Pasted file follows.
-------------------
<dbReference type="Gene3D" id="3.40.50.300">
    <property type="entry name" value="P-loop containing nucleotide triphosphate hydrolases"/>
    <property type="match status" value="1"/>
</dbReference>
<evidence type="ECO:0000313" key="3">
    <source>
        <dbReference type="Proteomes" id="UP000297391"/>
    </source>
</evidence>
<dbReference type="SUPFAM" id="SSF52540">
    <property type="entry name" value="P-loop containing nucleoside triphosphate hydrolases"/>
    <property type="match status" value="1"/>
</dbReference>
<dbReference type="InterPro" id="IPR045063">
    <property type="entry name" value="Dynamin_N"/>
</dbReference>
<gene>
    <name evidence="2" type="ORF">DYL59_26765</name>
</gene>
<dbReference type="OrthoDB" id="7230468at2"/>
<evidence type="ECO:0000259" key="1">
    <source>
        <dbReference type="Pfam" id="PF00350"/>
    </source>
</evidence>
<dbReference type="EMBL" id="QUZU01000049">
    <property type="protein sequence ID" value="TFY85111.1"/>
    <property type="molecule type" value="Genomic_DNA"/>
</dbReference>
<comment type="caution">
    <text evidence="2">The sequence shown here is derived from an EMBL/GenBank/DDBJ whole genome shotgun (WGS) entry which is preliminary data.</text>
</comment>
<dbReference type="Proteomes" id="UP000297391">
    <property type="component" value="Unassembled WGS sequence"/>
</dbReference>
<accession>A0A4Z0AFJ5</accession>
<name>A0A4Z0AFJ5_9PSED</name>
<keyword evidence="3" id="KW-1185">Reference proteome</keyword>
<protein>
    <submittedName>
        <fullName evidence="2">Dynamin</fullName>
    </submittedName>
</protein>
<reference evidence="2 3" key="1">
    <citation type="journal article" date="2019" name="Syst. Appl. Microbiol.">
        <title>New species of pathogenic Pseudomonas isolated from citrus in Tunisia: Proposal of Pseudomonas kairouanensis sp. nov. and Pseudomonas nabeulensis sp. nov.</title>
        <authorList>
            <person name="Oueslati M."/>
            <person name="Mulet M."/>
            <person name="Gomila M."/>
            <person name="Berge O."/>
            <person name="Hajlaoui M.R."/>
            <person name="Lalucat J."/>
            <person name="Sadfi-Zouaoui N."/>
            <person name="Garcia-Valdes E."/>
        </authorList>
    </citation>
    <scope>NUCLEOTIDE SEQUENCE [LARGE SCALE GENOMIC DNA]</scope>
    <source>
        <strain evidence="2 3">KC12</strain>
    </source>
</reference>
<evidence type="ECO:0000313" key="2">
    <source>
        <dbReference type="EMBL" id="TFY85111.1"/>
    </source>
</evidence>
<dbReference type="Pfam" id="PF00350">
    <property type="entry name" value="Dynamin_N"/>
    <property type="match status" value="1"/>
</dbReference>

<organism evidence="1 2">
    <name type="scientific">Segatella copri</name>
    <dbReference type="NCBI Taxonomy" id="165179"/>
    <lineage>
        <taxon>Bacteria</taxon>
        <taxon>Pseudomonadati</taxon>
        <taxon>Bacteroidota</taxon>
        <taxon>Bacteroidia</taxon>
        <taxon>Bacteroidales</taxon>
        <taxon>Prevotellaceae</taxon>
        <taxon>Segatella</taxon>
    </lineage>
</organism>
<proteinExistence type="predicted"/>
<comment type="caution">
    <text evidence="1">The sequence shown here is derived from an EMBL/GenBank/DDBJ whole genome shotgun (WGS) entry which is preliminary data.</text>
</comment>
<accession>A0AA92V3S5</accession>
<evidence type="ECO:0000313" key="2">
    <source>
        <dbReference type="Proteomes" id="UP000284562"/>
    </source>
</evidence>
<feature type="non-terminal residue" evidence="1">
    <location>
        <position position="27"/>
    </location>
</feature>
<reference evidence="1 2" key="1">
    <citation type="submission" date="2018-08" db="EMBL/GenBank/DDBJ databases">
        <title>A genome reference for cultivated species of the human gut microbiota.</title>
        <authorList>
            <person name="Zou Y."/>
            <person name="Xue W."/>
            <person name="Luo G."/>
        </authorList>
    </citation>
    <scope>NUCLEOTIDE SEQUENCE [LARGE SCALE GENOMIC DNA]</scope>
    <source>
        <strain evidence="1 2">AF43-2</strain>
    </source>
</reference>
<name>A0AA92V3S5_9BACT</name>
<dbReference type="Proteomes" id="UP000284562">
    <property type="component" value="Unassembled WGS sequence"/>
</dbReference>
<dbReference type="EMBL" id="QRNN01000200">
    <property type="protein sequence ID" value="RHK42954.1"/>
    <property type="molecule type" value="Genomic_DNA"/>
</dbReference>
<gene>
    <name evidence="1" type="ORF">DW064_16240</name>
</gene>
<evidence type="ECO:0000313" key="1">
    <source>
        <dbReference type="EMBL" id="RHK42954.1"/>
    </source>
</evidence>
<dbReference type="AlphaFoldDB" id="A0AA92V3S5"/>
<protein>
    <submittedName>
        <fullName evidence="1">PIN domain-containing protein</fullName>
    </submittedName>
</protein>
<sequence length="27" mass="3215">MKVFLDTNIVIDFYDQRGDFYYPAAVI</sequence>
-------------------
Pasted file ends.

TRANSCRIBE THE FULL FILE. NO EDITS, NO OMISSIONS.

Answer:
<dbReference type="Gene3D" id="3.40.50.300">
    <property type="entry name" value="P-loop containing nucleotide triphosphate hydrolases"/>
    <property type="match status" value="1"/>
</dbReference>
<evidence type="ECO:0000313" key="3">
    <source>
        <dbReference type="Proteomes" id="UP000297391"/>
    </source>
</evidence>
<dbReference type="SUPFAM" id="SSF52540">
    <property type="entry name" value="P-loop containing nucleoside triphosphate hydrolases"/>
    <property type="match status" value="1"/>
</dbReference>
<dbReference type="InterPro" id="IPR045063">
    <property type="entry name" value="Dynamin_N"/>
</dbReference>
<gene>
    <name evidence="2" type="ORF">DYL59_26765</name>
</gene>
<dbReference type="OrthoDB" id="7230468at2"/>
<evidence type="ECO:0000259" key="1">
    <source>
        <dbReference type="Pfam" id="PF00350"/>
    </source>
</evidence>
<dbReference type="EMBL" id="QUZU01000049">
    <property type="protein sequence ID" value="TFY85111.1"/>
    <property type="molecule type" value="Genomic_DNA"/>
</dbReference>
<comment type="caution">
    <text evidence="2">The sequence shown here is derived from an EMBL/GenBank/DDBJ whole genome shotgun (WGS) entry which is preliminary data.</text>
</comment>
<dbReference type="Proteomes" id="UP000297391">
    <property type="component" value="Unassembled WGS sequence"/>
</dbReference>
<accession>A0A4Z0AFJ5</accession>
<name>A0A4Z0AFJ5_9PSED</name>
<keyword evidence="3" id="KW-1185">Reference proteome</keyword>
<protein>
    <submittedName>
        <fullName evidence="2">Dynamin</fullName>
    </submittedName>
</protein>
<reference evidence="2 3" key="1">
    <citation type="journal article" date="2019" name="Syst. Appl. Microbiol.">
        <title>New species of pathogenic Pseudomonas isolated from citrus in Tunisia: Proposal of Pseudomonas kairouanensis sp. nov. and Pseudomonas nabeulensis sp. nov.</title>
        <authorList>
            <person name="Oueslati M."/>
            <person name="Mulet M."/>
            <person name="Gomila M."/>
            <person name="Berge O."/>
            <person name="Hajlaoui M.R."/>
            <person name="Lalucat J."/>
            <person name="Sadfi-Zouaoui N."/>
            <person name="Garcia-Valdes E."/>
        </authorList>
    </citation>
    <scope>NUCLEOTIDE SEQUENCE [LARGE SCALE GENOMIC DNA]</scope>
    <source>
        <strain evidence="2 3">KC12</strain>
    </source>
</reference>
<evidence type="ECO:0000313" key="2">
    <source>
        <dbReference type="EMBL" id="TFY85111.1"/>
    </source>
</evidence>
<dbReference type="Pfam" id="PF00350">
    <property type="entry name" value="Dynamin_N"/>
    <property type="match status" value="1"/>
</dbReference>

<organism evidence="1 2">
    <name type="scientific">Segatella copri</name>
    <dbReference type="NCBI Taxonomy" id="165179"/>
    <lineage>
        <taxon>Bacteria</taxon>
        <taxon>Pseudomonadati</taxon>
        <taxon>Bacteroidota</taxon>
        <taxon>Bacteroidia</taxon>
        <taxon>Bacteroidales</taxon>
        <taxon>Prevotellaceae</taxon>
        <taxon>Segatella</taxon>
    </lineage>
</organism>
<proteinExistence type="predicted"/>
<comment type="caution">
    <text evidence="1">The sequence shown here is derived from an EMBL/GenBank/DDBJ whole genome shotgun (WGS) entry which is preliminary data.</text>
</comment>
<accession>A0AA92V3S5</accession>
<evidence type="ECO:0000313" key="2">
    <source>
        <dbReference type="Proteomes" id="UP000284562"/>
    </source>
</evidence>
<feature type="non-terminal residue" evidence="1">
    <location>
        <position position="27"/>
    </location>
</feature>
<reference evidence="1 2" key="1">
    <citation type="submission" date="2018-08" db="EMBL/GenBank/DDBJ databases">
        <title>A genome reference for cultivated species of the human gut microbiota.</title>
        <authorList>
            <person name="Zou Y."/>
            <person name="Xue W."/>
            <person name="Luo G."/>
        </authorList>
    </citation>
    <scope>NUCLEOTIDE SEQUENCE [LARGE SCALE GENOMIC DNA]</scope>
    <source>
        <strain evidence="1 2">AF43-2</strain>
    </source>
</reference>
<name>A0AA92V3S5_9BACT</name>
<dbReference type="Proteomes" id="UP000284562">
    <property type="component" value="Unassembled WGS sequence"/>
</dbReference>
<dbReference type="EMBL" id="QRNN01000200">
    <property type="protein sequence ID" value="RHK42954.1"/>
    <property type="molecule type" value="Genomic_DNA"/>
</dbReference>
<gene>
    <name evidence="1" type="ORF">DW064_16240</name>
</gene>
<evidence type="ECO:0000313" key="1">
    <source>
        <dbReference type="EMBL" id="RHK42954.1"/>
    </source>
</evidence>
<dbReference type="AlphaFoldDB" id="A0AA92V3S5"/>
<protein>
    <submittedName>
        <fullName evidence="1">PIN domain-containing protein</fullName>
    </submittedName>
</protein>
<sequence length="27" mass="3215">MKVFLDTNIVIDFYDQRGDFYYPAAVI</sequence>